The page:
Housing

The Social Housing White Paper is an important realignment of the landlord/tenant relationship

By 23/11/2020No Comments

The regulator has a big task ahead to scale up to its enhanced role. At first glance the proposed tenant satisfaction measures look like they need some sharpening; we need to build on the experiences and perceptions of tenants to make sure the final measures adopted speak to the concerns of residents.

Working with the regulator to develop a set of metrics that are more outcome-focused and more relevant to actual experience would be a positive step.

Joining up the regulatory and ombudsman operations also makes sense and it’s vital that tenants are clear who they should go to with complaints.

A refreshed Decent Homes Standard is overdue and will also be welcomed by most landlords – even though standards in the social sector are generally better than those in the private rented sector. Though it’s also important to recognise that social landlords have a strong track-record of investing in the wider community and environment in a way that the private sector doesn’t.

Judged as a broader white paper, it could be argued the government’s proposals fall some way short.

The nearest we get to a government view on who and what social housing is for is in the last chapter – with a clear emphasis on promoting home ownership. Given the growing number of households for which ownership remains a pipe dream, it is unclear whether government wants the sector to play a broad role or only act as a safety net for those in most need.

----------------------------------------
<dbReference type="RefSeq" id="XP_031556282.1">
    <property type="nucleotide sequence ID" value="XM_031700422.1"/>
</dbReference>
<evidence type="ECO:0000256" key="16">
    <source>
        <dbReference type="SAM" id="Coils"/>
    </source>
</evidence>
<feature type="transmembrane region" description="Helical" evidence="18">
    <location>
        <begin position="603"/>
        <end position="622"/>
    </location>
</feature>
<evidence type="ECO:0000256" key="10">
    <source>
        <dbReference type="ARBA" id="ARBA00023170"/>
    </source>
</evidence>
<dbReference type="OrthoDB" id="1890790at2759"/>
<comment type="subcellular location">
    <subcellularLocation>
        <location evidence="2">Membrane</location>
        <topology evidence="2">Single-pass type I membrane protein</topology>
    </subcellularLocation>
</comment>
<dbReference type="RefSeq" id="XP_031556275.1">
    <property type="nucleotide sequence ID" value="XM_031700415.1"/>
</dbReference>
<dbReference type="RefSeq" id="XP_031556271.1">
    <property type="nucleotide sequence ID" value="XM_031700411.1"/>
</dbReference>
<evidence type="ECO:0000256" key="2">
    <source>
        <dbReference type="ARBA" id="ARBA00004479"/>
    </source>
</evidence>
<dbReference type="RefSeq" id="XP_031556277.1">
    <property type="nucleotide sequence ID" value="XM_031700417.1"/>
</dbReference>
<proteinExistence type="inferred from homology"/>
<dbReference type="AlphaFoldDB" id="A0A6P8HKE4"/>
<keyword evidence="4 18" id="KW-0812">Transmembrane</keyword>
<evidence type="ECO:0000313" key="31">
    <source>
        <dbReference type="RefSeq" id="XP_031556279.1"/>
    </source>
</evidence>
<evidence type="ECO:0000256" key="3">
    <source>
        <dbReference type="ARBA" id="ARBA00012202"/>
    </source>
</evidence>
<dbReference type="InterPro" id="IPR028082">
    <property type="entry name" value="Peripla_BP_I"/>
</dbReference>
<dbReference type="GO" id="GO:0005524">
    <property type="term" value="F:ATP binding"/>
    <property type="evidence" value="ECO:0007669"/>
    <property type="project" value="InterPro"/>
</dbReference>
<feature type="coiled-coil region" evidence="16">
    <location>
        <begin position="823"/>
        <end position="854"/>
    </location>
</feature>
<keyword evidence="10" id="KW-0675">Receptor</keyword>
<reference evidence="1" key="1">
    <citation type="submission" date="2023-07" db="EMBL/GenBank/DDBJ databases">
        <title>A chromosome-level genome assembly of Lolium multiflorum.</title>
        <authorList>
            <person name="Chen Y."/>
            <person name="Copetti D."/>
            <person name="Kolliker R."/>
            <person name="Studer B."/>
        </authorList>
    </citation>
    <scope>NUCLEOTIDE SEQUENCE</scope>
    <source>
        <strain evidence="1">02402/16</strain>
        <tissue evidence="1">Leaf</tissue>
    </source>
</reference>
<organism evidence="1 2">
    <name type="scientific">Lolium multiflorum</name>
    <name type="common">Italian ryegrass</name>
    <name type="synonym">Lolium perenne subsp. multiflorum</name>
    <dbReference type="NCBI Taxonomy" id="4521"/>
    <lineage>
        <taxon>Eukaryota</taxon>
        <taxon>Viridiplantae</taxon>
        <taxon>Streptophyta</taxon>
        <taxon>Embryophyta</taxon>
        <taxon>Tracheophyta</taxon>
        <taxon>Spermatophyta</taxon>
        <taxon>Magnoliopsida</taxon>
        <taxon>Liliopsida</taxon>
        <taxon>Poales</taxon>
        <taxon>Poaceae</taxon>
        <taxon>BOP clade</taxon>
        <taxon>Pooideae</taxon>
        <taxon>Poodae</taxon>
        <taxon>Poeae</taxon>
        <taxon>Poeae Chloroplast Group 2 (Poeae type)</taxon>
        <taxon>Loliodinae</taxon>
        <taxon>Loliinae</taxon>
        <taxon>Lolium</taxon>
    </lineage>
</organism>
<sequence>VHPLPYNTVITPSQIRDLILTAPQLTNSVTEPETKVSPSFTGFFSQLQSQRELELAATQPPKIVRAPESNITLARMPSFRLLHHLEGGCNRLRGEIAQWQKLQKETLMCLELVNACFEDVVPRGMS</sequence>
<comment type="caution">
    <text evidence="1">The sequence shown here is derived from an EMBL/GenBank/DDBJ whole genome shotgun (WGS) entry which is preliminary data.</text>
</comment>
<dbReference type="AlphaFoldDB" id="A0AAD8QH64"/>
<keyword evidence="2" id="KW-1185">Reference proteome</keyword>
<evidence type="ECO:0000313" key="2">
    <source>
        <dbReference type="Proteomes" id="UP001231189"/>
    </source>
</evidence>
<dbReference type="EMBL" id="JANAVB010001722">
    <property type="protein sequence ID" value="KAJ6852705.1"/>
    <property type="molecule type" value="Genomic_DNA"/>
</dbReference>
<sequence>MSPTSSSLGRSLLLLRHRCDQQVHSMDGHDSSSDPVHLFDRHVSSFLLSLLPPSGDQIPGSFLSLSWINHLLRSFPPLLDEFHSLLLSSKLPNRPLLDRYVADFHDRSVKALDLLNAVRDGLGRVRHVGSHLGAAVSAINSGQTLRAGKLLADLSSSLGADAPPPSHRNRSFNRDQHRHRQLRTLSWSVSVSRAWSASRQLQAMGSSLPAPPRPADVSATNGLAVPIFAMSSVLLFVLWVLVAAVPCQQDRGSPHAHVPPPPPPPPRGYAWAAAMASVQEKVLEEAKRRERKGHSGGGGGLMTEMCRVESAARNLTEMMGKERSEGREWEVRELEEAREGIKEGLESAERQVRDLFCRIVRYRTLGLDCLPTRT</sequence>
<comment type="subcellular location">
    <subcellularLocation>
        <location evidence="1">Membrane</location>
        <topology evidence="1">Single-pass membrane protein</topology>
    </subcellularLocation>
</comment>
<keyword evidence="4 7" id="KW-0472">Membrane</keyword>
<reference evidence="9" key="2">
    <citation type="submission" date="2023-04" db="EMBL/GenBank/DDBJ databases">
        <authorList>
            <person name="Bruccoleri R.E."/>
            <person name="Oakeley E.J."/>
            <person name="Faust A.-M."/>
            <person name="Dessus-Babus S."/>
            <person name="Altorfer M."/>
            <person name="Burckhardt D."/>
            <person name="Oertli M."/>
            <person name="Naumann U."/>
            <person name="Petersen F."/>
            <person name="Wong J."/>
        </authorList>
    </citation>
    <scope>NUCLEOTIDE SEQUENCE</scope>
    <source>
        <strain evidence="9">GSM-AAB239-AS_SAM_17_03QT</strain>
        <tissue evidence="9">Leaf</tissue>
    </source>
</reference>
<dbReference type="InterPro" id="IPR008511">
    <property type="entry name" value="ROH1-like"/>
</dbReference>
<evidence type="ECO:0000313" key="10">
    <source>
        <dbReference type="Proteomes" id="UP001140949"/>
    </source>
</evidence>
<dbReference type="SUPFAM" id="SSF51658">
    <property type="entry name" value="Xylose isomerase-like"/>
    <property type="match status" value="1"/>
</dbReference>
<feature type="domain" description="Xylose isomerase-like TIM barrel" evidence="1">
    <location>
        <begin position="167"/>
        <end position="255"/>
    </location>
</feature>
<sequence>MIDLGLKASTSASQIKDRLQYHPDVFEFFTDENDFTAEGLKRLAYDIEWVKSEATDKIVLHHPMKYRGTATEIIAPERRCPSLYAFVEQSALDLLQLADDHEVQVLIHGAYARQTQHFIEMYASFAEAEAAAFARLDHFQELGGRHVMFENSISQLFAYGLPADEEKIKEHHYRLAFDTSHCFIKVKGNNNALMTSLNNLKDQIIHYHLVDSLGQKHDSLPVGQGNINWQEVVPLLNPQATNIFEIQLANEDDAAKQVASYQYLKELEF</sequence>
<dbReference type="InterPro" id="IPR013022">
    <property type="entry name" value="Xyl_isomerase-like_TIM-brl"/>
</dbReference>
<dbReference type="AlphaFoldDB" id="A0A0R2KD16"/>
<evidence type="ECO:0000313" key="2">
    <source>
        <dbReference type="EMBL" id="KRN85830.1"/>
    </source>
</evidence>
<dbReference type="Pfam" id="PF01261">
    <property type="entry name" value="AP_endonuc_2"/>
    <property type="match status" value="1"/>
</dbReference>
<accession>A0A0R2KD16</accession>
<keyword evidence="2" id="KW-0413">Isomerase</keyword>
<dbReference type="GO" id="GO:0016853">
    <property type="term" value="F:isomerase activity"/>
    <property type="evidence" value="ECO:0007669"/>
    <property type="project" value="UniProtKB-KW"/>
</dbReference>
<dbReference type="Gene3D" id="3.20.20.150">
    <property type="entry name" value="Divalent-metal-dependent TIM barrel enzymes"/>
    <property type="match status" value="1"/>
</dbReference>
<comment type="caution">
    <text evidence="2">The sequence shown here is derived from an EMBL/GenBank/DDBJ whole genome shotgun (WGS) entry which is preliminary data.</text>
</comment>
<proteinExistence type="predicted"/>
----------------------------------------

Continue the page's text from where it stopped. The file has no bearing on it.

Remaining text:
Many households don’t want a route out of social housing, they urgently need a route into it. We explored these issues in our report Rethinking Social Housing and we passionately believe that social housing has an important role as a tenure in its own right rather than an interim pathway to ownership.

This white paper also feels like a missed opportunity for government to acknowledge some of the key issues facing the sector and people living in or wanting to live in social housing.

For example, overcrowding is an increasing problem for tenants, in part driven by existing benefits policies and under-investment.

There is no mention of long stays in temporary accommodation and nothing on lengthening waiting lists, with homelessness seen only in terms of barriers to accessing social housing, rather than shortage of supply.

The government is right to emphasise that delivering a good social housing service involves a partnership between landlords and tenants.

Raising the standard of social housing and meeting the aspirations of residents are aims we all share – and to do this successfully government must be partners too. We stand ready to work with them and with residents, the regulator and the sector to make this a reality.

James Prestwich, head of policy, CIH

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